Sometimes, we have the best intentions, we have good reasons, but things still don’t work out for the best, or as you intended.
Once, in Hawaii, I witnessed a man digging through the trash for food.
I couldn’t sit there and just watch him.
So I approached him and said, “Excuse me. I’d really like to buy you something to eat.” (We were standing right in front of a Loco Moco. Google it.)
He looked at me, sort of shocked, but more embarrassed and said, “Oh. It’s okay sir.”
But I insisted. “No. Really. It’s okay. Let me get you something. Even if it’s a drink.”
“Really, sir. I’m fine.”
“Really, sir. It’s fine. Let me help you.”
And more embarrassed than anything, he looked at me, with pleading eyes, saying, “Thank you so much. But, really it’s okay.”
I shrugged it off and went on with my day.
It wasn’t until years later I realized how my intentions were good, but my approach just missed the mark.
First, I probably did embarrass him. I didn’t need to be that aggressive or pushy. Perhaps he wasn’t even looking for a meal.
But more than anything, I just don’t like the way I said, “Let me help you.” It still bugs me that I said that. I don’t know why. Perhaps, it’s because I feel like I made him feel like a service project. Or perhaps it’s because I feel like I may have belittled him a bit. Or made me look like his savior or hero. Or perhaps, it’s because I pointed out what he is lacking and how I can fill that need for just one moment. Maybe it’s a combination of all of those things.
However best my intentions were, I just simply missed the point.
A church member recently told me that her small group tried to do a one day mission project in our valley. There’s a dry cleaning business here that donates clothes to the people in the community. Every Saturday morning, the owner puts out clothes outside his business and people from the community come and take the clothes they need. All for free. The small group thought that they could help to enhance this man’s mission and service, so they decided that one Saturday, they’ll provide food. So they got together and made sack breakfasts for the people to take, along with the clothes. The dry cleaner was more than thrilled that the small group was doing this. He made a box to put the food in. Except. No one took the food. I wonder if anyone even saw that the sacks were there. The owner wrote “Free Food” on the box. But none was taken.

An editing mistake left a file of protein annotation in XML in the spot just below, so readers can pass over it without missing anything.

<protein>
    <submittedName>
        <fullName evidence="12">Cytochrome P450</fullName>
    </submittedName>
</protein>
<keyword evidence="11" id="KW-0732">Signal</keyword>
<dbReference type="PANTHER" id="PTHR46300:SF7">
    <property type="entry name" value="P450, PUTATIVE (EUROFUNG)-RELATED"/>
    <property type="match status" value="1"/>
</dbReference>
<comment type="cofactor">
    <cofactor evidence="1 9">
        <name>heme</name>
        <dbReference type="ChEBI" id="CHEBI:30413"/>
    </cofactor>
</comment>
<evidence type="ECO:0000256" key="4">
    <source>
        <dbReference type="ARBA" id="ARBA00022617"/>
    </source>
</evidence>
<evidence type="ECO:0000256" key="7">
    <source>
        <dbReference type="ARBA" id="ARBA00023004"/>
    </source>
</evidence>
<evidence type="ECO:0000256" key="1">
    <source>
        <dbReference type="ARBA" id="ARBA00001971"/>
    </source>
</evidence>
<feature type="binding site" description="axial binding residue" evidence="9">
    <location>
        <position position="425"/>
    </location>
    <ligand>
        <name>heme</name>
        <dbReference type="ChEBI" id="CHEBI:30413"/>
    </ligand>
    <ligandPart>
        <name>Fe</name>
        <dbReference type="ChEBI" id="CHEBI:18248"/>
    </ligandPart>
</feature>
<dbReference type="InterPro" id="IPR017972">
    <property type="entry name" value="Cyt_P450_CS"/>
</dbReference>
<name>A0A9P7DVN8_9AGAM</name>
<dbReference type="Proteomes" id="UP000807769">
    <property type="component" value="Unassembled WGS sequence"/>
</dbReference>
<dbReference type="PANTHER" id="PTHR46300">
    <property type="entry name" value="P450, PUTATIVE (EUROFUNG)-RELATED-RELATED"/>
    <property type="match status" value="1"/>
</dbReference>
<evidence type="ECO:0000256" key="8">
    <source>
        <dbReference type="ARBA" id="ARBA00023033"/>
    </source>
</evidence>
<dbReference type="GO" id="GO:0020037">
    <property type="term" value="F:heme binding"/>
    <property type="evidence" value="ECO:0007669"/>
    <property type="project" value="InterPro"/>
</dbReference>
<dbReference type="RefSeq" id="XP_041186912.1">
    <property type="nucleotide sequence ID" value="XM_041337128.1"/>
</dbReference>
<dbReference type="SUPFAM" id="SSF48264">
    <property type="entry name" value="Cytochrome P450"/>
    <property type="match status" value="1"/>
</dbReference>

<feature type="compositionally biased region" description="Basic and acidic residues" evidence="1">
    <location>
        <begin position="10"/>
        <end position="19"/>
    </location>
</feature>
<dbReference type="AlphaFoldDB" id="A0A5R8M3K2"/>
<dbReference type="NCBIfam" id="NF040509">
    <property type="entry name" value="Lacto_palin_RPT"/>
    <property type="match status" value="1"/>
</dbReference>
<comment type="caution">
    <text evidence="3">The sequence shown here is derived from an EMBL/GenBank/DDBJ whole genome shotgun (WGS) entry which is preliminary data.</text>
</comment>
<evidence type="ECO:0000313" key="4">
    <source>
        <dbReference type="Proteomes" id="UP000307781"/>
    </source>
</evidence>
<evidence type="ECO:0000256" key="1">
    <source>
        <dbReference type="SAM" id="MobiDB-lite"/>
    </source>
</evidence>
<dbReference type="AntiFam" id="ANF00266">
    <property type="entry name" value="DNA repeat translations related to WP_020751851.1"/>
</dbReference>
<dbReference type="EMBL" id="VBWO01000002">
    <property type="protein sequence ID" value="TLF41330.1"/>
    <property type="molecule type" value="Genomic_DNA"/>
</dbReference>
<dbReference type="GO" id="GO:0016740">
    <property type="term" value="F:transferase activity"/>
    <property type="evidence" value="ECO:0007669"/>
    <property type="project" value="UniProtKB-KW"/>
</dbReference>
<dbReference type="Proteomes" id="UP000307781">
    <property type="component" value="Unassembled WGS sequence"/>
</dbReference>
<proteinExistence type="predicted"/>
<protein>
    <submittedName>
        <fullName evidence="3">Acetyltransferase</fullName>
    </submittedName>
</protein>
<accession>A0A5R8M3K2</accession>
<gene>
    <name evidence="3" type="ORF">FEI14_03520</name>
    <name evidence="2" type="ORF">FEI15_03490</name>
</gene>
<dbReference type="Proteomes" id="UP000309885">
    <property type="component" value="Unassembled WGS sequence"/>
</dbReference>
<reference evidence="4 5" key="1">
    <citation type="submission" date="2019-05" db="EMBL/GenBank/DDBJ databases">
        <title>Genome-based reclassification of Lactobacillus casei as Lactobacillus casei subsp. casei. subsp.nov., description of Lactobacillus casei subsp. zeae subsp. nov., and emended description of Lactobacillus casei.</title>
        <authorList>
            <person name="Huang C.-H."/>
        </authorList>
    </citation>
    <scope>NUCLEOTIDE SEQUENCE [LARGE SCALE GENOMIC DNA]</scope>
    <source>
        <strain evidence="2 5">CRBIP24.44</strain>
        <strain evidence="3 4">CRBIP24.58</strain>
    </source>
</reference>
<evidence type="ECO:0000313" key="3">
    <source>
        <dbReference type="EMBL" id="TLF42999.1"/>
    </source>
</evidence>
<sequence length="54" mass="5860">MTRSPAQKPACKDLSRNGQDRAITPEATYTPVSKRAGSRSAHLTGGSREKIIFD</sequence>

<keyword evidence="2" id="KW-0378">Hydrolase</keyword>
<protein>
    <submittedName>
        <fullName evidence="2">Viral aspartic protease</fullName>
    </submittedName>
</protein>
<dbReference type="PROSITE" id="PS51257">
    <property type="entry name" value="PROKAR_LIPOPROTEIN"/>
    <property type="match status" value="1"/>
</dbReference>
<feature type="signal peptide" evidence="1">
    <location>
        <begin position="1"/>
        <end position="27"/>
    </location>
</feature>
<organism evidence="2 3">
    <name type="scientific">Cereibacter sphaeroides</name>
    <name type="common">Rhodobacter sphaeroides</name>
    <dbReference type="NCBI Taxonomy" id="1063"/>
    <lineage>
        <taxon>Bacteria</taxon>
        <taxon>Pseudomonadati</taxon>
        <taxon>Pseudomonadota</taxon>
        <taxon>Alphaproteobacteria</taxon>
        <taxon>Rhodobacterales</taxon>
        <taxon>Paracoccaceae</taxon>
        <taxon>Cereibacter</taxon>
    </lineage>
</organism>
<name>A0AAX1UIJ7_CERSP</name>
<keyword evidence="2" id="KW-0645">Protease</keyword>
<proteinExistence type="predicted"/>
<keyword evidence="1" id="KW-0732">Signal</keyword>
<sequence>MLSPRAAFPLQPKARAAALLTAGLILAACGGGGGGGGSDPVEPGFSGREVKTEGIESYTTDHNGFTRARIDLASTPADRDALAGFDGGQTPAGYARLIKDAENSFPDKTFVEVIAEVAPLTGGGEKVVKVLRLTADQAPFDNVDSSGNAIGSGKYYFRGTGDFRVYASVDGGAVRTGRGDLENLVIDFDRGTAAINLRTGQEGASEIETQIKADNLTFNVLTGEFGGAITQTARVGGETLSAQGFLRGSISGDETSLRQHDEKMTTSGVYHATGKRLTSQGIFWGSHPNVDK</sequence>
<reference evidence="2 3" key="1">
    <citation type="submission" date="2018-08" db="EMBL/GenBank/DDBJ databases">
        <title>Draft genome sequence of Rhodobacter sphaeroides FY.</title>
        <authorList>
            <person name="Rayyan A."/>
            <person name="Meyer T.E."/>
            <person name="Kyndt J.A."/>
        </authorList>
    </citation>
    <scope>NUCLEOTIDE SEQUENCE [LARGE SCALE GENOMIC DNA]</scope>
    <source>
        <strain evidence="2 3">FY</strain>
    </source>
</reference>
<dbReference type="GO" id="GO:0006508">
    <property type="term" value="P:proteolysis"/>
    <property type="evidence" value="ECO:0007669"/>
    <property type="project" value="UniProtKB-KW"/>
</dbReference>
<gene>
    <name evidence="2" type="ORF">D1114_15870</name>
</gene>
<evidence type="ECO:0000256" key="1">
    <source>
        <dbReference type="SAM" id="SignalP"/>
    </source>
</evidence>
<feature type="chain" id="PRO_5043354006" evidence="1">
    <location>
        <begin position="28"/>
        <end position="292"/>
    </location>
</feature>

The church member laughed as she was telling me this story. “We just missed the mark.”
There are probably many reasons why the food was ignored. Maybe the people didn’t quite know what it is. Maybe they didn’t need food. Maybe they thought it was peanut butter and jelly sandwich, and people were a bit sick of that. (It wasn’t, by the way.)
But no matter how we miss the mark, the point is to not give up. It then becomes a matter of knowing the community. Knowing who you want to help. Knowing their stories. What they need. What they dream of. It’s becoming their friend, rather than them being just a hand out, or a one-day project for the have-nots put on by the haves. It’s building honest and authentic relationships, no matter how brief your contact might be with them.
When Jesus spoke to people, I’d like to think that Jesus made them feel like they were the only people that mattered at that moment. He saw no one else, and nothing else except the person that held his attention.
We’re always going to miss the mark a bit. We’re going to go in with the best of intentions and purest of hearts, only to see that we didn’t quite get it. But that’s okay, only if we don’t give up.
We just gotta try again.
You’ll be AMAZED at the great things that God can do through you.